3 min read

Do You Know Your Passion And How To Live It?

Do You Know Your Passion And How To Live It?

There have been many times in my life when I knew what I wanted, without doubt or hesitation.

Looking back, those moments seem absolutely glorious.



When I was studying German language and linguistics (1988–1993) I knew I was on the right path. The end goal was to complete my Master’s Thesis, and then do my PhD in the United States.

Towards the end of my fourth year of undergraduate studies, I applied for a 10-month scholarship that would allow me to work on my thesis, in the second year of my Master’s, in Germany.

I was certain that I’d get it and informed my boyfriend of 6-weeks of that “fact.” I said something to the effect of,

“If we get serious, know that I’m going to win this scholarship. I will be living in Germany for a year, about a year and a half from now.”

I won the scholarship, but there was only one problem.

The thesis proposal I wrote that won me the scholarship was a radical change in my area of research as a scholar. I had been groomed to specialize in a linguistic view of German literature, with a sub-specialty in Middle-High German (and Latin, just for fun).

Perhaps it was my involvement in the gay group on campus and Queer Nation in Ottawa. I felt the need to do more expansive and impactful research, something that would also be viewed through a queer lens.

Within a few months of living in Germany everything fell apart. I couldn’t find the research to support my thesis. The advisor I had chosen was ill-chosen. My idea was either unprovable, or at best, the topic for a PhD and not a Master’s thesis.

When I returned home in the summer of 1993, I learned that XTRA magazine (Pink Triangle Press) was launching a sister publication in Ottawa. I knew I had to be a part of it and offered to volunteer at the new office, opening in August. Four months later I applied for and got a full-time position at Capital XTRA. I continued to work for the Press until 1994.

Any old map won’t do

For the last couple of years of my Nutrition and Fitness coaching career, I’ve felt a bit without a clear map. I had a plan, but I wasn’t thrilled with the destination. I had no more passion for my work. Again, I was struggling with knowing exactly what I wanted to do.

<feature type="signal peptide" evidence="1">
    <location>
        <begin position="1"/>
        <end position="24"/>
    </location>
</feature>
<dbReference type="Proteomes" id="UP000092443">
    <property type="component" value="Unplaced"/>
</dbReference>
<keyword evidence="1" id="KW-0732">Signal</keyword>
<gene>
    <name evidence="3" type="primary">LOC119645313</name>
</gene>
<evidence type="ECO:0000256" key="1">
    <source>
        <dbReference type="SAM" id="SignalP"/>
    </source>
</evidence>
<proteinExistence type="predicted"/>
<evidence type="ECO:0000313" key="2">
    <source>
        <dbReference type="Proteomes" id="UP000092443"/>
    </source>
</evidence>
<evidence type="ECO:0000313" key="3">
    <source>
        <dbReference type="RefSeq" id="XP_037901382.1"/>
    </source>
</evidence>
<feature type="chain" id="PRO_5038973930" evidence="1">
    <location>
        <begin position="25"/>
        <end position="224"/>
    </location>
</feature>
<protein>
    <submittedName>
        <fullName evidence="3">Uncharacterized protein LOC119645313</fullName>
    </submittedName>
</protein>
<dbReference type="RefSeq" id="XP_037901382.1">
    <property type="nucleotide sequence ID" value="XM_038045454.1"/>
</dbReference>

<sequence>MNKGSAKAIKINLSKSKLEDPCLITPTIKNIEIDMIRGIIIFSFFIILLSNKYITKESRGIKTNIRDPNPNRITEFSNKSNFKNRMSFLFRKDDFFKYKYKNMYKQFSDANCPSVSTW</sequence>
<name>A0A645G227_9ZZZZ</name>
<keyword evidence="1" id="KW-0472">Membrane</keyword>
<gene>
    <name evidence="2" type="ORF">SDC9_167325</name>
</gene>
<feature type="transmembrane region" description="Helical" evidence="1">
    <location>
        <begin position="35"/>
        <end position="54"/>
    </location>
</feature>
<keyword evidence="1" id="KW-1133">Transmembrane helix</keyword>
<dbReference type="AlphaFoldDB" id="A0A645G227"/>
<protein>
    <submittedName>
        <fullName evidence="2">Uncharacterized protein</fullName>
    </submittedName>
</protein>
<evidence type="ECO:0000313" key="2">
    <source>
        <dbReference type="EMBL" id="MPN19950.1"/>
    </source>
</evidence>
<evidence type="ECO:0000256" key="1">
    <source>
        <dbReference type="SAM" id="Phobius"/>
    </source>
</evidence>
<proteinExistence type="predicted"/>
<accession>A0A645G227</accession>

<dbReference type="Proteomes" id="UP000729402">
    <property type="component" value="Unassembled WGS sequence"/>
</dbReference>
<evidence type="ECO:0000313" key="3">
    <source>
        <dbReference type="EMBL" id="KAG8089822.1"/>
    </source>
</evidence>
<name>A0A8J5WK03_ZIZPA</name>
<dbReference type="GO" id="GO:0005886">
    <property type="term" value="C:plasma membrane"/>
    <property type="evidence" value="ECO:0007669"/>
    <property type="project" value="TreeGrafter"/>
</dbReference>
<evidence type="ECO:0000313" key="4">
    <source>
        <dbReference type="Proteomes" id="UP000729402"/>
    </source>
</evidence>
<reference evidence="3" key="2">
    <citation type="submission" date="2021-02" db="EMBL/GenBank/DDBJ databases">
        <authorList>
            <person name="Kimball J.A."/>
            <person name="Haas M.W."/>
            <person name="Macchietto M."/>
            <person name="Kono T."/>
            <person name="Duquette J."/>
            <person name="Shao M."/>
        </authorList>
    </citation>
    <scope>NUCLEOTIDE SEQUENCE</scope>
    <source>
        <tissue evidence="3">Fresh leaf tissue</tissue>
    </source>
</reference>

Thankfully, this past November and December were massive personal growth months. With the help of a great coach, and Tom Kueglar’s Medium Mastery Program, I launched the Medium publication, Th-Ink Queerly, and my coaching website, DarrenStehle.com. Both of these sites are the expression of,

‘Who I am’, ‘What I stand for’, and ‘What I do’, now.

As we move along the path of life we change.

Sometimes the people around us change, or the business in which we operate changes. Those things may throw us off course.

Knowing where you’re going, if you have a clear plan, takes courage. Even more courage is required to move forward when you don’t have a detailed map. You’re hoping things will work out, or that you’ll stumble across your updated passion.

My life has been one of change, transitions, and transformations.

I’ve lived a very non-traditional path because I questioned everything and didn’t want to settle for the norm. Certainly my gay male/queer identity has had a lot to do with my choices in life

And this is certainly why I love the work I do now: writing and coaching.

Both allow me to explore.

Writing allows me to come up with and explore ideas, to share a thought, tell a story, or inspire you to think differently.

Coaching allows me to listen to your story, what you believe, how you’ve boxed yourself in, your truth, values, loves, frustrations, passions, joys, and fears.

Both writing and coaching are about taking action and transformation.

To publish — to be heard — I need to write.

To improve your life — if you’re working with a coach — you need to take action on what you agree to do.

Coaching is like driving a car with GPS navigation

You’re on a busy highway. Reading a map while driving is too difficult and definitely not safe. You ask your copilot to read the map and to offer direction.

That person becomes your guide, your coach, even though you are still the one in the driver’s seat.

I’m working with a coach right now who’s helping me with my navigation.

It’s funny, but the things we need to learn the most, are the things that make us great teachers of that very subject.

Live out and fucking proud of your uniqueness as a gay man.

Join the deeper conversation in my private Facebook group. Photo by Cullan Smith on Unsplash